New data from the European Biogas Association (EBA) and Gas Infrastructure Europe (GIE) shows the number of biomethane plants in Europe has increased by 51% in two years.
The EBA and GIE released the second edition of the European Biomethane Map, showing the number of facilities has increased from 483 in 2018 to 729 in 2020. There are currently 18 countries in Europe producing biomethane. Germany has the highest share (232), followed by France (131) and the UK (80).
The comprehensive map locates and lists all known biomethane installations in Europe. It was produced with information gathered from national biogas associations, energy agencies and companies, and lists specific details about each plant. Details include their connection to the gas grid; feed-in capacity; main substrate used; upgrading process; and date of start of operation. Cross-border interconnection points and pipelines are also indicated.
The 2020 edition of the map includes new features, including the type of connection to the grid, the type of gas transported in a specific grid and whether there is on-site production of bioCNG or bioLNG.
Susanna Pflüger, EBA secretary-general, said: “In recent years, the development of biomethane has experienced a dynamic ascent and this 51% increase in the number of biomethane plants over the past two years confirms this positive trend.
“Our industry is already producing 23 terawatt-hours (TWh) of this green gas. By 2030, the sector could substantially enlarge the production to 370 TWh and reach 1,170 TWh by 2050. The EU is in need of green gas solutions such as biomethane. Political support is essential to maximise the needed deployment of biomethane and ensure smart sector integration.”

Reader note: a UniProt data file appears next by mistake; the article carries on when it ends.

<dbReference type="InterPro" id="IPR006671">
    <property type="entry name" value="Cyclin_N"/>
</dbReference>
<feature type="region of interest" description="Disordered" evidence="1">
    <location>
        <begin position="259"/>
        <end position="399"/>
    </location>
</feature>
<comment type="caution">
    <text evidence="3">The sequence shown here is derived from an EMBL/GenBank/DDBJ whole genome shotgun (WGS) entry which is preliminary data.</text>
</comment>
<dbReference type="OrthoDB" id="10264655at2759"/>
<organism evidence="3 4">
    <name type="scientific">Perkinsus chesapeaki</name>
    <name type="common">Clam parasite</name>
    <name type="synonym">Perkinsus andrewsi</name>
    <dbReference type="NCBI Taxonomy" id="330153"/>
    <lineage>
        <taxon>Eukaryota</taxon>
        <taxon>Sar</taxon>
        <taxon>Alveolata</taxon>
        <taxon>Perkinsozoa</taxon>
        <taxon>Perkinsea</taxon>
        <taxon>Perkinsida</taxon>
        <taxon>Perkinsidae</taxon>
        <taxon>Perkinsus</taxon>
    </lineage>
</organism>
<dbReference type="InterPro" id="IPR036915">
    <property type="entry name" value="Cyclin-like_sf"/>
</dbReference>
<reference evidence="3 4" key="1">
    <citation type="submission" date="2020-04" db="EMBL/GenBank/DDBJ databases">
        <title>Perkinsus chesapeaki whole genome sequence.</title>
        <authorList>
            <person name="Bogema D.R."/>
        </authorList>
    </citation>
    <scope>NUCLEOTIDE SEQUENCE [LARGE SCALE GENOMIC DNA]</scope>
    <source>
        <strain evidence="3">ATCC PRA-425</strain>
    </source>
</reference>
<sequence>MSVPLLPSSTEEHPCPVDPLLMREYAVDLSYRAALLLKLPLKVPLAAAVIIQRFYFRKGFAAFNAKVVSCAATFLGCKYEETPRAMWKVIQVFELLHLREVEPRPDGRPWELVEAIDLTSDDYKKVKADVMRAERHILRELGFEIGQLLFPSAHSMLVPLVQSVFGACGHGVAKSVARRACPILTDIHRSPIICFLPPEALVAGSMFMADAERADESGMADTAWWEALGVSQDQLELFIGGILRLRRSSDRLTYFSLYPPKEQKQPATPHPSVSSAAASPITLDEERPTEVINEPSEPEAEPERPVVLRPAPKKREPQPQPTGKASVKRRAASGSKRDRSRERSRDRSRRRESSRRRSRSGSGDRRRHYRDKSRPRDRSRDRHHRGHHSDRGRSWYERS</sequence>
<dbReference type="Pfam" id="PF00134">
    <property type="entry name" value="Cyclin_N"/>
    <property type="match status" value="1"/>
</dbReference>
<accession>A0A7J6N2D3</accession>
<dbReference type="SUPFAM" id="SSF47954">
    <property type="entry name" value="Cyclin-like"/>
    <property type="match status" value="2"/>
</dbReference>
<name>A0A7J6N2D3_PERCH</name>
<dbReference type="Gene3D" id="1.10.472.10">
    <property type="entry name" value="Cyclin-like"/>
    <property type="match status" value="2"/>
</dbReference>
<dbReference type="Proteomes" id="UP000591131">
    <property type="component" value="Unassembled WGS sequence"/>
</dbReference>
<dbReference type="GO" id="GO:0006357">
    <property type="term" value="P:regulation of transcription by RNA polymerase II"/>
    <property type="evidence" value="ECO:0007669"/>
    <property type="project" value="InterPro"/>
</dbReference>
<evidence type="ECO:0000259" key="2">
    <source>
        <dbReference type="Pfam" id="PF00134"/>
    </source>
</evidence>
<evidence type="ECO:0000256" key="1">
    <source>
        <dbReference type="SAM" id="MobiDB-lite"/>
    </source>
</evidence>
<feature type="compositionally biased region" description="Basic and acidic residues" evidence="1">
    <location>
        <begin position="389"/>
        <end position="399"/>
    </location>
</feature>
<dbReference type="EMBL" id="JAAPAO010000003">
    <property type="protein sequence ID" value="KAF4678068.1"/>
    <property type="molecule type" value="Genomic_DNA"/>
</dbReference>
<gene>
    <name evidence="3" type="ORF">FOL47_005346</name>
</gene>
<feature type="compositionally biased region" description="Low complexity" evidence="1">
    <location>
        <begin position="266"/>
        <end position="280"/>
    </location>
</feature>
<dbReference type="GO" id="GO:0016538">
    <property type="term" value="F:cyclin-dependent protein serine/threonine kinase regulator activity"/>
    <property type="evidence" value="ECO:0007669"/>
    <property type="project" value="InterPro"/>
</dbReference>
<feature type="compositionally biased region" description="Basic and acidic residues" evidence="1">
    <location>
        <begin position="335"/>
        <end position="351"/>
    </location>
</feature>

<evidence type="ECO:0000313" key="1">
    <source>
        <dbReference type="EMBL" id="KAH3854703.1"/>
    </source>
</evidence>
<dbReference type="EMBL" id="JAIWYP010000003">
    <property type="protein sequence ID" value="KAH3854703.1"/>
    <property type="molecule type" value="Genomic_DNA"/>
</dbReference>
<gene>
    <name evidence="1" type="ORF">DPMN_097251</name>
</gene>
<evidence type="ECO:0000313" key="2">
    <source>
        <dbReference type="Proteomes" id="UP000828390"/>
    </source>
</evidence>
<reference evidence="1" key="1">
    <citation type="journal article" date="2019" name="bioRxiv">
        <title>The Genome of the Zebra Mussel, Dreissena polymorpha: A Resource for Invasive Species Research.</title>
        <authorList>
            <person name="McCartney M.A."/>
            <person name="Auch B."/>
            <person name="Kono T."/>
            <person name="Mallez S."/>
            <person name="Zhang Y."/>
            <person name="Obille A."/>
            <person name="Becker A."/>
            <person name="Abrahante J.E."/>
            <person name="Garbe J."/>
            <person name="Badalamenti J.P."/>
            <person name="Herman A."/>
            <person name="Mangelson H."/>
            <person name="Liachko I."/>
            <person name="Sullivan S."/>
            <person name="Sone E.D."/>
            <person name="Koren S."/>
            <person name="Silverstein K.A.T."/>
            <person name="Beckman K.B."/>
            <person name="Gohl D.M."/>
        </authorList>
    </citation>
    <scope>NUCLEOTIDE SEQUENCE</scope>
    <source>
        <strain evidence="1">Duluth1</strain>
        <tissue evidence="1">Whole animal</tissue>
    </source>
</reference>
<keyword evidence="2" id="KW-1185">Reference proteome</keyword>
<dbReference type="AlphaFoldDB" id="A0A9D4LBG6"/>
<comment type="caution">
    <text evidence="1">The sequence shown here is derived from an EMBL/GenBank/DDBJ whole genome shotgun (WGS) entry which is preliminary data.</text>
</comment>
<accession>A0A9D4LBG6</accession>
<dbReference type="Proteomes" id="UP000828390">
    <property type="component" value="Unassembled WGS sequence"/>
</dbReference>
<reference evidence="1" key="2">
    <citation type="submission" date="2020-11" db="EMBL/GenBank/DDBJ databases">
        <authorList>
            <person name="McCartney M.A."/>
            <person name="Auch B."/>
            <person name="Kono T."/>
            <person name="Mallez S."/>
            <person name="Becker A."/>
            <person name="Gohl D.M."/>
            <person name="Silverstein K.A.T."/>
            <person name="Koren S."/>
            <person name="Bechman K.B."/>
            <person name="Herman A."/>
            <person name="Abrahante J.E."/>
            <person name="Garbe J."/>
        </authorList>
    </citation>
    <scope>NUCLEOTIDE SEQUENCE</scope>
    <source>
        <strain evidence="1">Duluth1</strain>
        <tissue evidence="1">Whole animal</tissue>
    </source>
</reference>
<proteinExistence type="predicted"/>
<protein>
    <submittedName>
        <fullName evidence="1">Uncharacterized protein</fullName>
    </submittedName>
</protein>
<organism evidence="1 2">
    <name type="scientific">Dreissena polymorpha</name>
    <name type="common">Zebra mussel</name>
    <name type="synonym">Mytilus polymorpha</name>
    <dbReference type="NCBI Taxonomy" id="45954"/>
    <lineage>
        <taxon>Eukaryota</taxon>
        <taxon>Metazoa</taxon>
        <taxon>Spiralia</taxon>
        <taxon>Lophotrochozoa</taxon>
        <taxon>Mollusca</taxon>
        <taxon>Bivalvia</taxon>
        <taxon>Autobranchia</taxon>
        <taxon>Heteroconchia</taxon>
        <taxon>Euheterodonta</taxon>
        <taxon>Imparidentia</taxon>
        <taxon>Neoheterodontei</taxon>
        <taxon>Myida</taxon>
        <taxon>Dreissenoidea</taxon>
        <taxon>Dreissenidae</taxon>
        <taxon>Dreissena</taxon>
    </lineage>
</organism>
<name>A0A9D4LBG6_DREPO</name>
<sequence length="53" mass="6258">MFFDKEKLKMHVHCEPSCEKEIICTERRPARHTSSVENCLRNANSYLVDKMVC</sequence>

“Biomethane has many positive externalities nowadays,” said Boyana Achovski, GIE secretary-general, “and we were looking forward to presenting the recent development of this technology in Europe. It is already showcased by several studies that a fully renewable energy system in which biomethane plays a major role in a smart combination with renewable electricity and Europe’s well-developed existing infrastructure, offers the best solution to cost-effective and resilient energy system integration.
“Developing waste to solutions in energy, of which biomethane, for example, will provide the flexible energy we look for. It will also create circular and decarbonised local economies and in Europe, we already have all the ingredients to make this happen.”